The article by the Times of Pakistan from March 17, 2015 alludes to some of the religious tensions which exist in South Asia. In the article it is stated that opposition parties and religious minority groups feel that radical Islam is threatening religious freedom and security in Pakistan. Opposition parties such as the Jamiat Ulema-i-Islam-Fazl are accusing the government of timidly enforcing law and order onto areas which have been encroached on by Islamic extremism. Terrorism is an increasing concern in Pakistan as both radicalized Islamists and desperate minorities have recently resorted to violence such as suicide bombing and attacks on places of worship. The author includes interviews with opposition an opposition party spokesperson who criticizes the current government for failing to protect its minority populations by not cracking down hard enough on radical Islamists. Later in the article, the author includes a response by a government spokesperson who criticized minority groups for turning to violence rather than trusting the government’s institutions to combat religious violence. In his conclusion the author includes a point by the leader of another opposition party, the Pashtoonkwha Milli Awami Party calling for a bilateral approach with Afghanistan to blunt religious radicalization efforts by encouraging religious education which emphasizes the peaceful aspects of Islamic doctrine.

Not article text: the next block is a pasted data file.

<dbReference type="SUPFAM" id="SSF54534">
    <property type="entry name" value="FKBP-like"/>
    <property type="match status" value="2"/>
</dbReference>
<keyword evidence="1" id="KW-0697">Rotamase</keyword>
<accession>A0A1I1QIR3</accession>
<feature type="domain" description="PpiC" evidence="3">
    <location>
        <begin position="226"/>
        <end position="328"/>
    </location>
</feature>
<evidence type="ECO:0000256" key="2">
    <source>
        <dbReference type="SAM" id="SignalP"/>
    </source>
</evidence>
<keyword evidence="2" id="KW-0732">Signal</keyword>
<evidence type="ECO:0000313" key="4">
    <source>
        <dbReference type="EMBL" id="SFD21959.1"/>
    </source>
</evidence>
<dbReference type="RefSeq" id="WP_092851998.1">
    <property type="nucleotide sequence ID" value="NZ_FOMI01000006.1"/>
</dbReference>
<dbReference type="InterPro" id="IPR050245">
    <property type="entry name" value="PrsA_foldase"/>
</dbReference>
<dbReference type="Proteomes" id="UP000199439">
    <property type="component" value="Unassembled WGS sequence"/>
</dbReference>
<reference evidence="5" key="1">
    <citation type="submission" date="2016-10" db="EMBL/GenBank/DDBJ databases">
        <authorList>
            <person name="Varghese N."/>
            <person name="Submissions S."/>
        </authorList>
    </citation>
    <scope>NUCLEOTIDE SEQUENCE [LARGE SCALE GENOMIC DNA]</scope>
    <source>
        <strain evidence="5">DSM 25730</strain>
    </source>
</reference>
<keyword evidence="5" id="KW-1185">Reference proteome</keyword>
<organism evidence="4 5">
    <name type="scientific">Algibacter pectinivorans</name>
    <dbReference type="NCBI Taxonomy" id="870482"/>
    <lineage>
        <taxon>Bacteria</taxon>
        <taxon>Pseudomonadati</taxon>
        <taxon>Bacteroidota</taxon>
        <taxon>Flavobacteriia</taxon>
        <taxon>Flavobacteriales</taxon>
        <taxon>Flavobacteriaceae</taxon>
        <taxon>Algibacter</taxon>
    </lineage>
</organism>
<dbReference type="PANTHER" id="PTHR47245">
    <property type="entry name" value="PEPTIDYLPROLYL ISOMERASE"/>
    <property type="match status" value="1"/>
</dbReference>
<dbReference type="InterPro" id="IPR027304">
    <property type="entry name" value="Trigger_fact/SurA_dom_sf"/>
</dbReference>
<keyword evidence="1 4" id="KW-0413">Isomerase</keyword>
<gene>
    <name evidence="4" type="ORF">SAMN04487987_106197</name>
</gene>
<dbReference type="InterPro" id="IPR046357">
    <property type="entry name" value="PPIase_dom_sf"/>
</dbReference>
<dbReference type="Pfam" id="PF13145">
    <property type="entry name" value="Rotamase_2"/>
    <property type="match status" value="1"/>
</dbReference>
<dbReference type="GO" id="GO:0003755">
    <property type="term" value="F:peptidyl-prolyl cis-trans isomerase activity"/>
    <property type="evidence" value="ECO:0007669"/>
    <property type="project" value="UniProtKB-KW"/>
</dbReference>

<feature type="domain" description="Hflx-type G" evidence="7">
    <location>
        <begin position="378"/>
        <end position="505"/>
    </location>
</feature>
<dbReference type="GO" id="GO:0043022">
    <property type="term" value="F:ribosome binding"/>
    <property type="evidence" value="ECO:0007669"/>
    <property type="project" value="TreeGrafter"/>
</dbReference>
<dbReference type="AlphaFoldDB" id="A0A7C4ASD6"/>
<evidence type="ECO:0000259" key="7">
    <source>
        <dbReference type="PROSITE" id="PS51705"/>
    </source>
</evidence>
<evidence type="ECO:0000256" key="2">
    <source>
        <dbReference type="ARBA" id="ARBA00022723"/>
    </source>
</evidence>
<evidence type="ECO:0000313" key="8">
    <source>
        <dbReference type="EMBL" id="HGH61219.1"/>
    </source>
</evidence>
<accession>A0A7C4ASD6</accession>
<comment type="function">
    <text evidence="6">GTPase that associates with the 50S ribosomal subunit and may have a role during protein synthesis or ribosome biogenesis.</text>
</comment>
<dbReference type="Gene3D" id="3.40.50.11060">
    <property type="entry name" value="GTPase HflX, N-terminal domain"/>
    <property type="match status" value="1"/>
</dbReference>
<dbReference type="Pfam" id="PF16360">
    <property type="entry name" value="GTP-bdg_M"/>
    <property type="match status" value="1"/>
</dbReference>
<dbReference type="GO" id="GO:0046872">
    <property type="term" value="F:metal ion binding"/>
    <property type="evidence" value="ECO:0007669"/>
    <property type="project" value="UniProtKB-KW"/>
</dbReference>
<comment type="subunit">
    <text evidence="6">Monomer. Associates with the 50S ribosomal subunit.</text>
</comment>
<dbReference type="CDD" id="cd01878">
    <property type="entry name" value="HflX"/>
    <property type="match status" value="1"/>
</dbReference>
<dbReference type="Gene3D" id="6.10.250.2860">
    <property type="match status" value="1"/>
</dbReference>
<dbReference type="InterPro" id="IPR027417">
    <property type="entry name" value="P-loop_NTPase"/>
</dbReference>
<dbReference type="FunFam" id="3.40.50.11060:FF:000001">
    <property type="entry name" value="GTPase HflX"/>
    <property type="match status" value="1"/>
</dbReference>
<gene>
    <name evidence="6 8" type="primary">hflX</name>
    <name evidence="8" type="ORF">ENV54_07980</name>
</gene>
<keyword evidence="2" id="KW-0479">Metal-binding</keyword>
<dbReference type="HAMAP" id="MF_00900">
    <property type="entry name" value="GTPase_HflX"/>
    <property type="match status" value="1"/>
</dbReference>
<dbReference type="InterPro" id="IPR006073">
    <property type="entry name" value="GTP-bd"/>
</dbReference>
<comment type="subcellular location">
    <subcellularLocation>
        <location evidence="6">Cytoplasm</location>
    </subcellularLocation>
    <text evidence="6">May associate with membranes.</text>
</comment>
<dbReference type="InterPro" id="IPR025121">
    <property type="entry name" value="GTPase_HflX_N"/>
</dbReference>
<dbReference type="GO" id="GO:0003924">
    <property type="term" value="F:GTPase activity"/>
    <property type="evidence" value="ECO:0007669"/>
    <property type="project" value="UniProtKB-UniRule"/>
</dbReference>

During his analysis of the life of M.N. Roy, Kris Manjapra mentioned the high religious tensions between Muslims and Hindus in India. Like India, Pakistan has experienced significant issues with religious tensions since independence. By mentioning the bilateral approach with Afghanistan and its religious education strategy at the end of his article and in great detail, the author seems to support this approach more than the other presented options. The government’s dismissal of the dangers facing religious minorities from Islamic extremists is only briefly mentioned by the author, despite the fact that it represents the view of the ruling party which indicates that the author is likely critical of this approach or perhaps the government itself. British imperial rule in South Asia was fairly indirect, and little was done to exasperate the already volatile religious divisions on the Indian sub-continent. However British rulers also did little to actively improve Hindu-Muslim relations which resulted in the partitioning of India into Hindu dominated India, and Muslim dominated Pakistan and Bangladesh. Pakistan has a very complicated position in the Muslim diaspora, as it is a major centre for jihadist recruitment, but is itself an important ally of the United States against Al-Qaeda. Tim Craig of the Washington Post notes that sectarian violence in Pakistan is largely due to unease and suspicion between the Sunni majority and the Shiite and non-Islamic minorities. Personally I believe that the tense relationship between the Sunni majority and minorities in Pakistan may be worsened by the legacy of imperialism, but non-imperialized countries are certainly not immune to tensions between majorities and minorities. Anti-Islam and anti-immigration movements are becoming more prominent in the West, particularly in Europe where groups such as the German based PEGIDA are becoming increasingly popular. As religious and ethnic tensions rise between majorities and minorities around the world, it is essential that people remember the atrocious legacies of religious persecution and social Darwinism in the 20th Century, or else risk majority-minority tensions boiling over in countries around the world.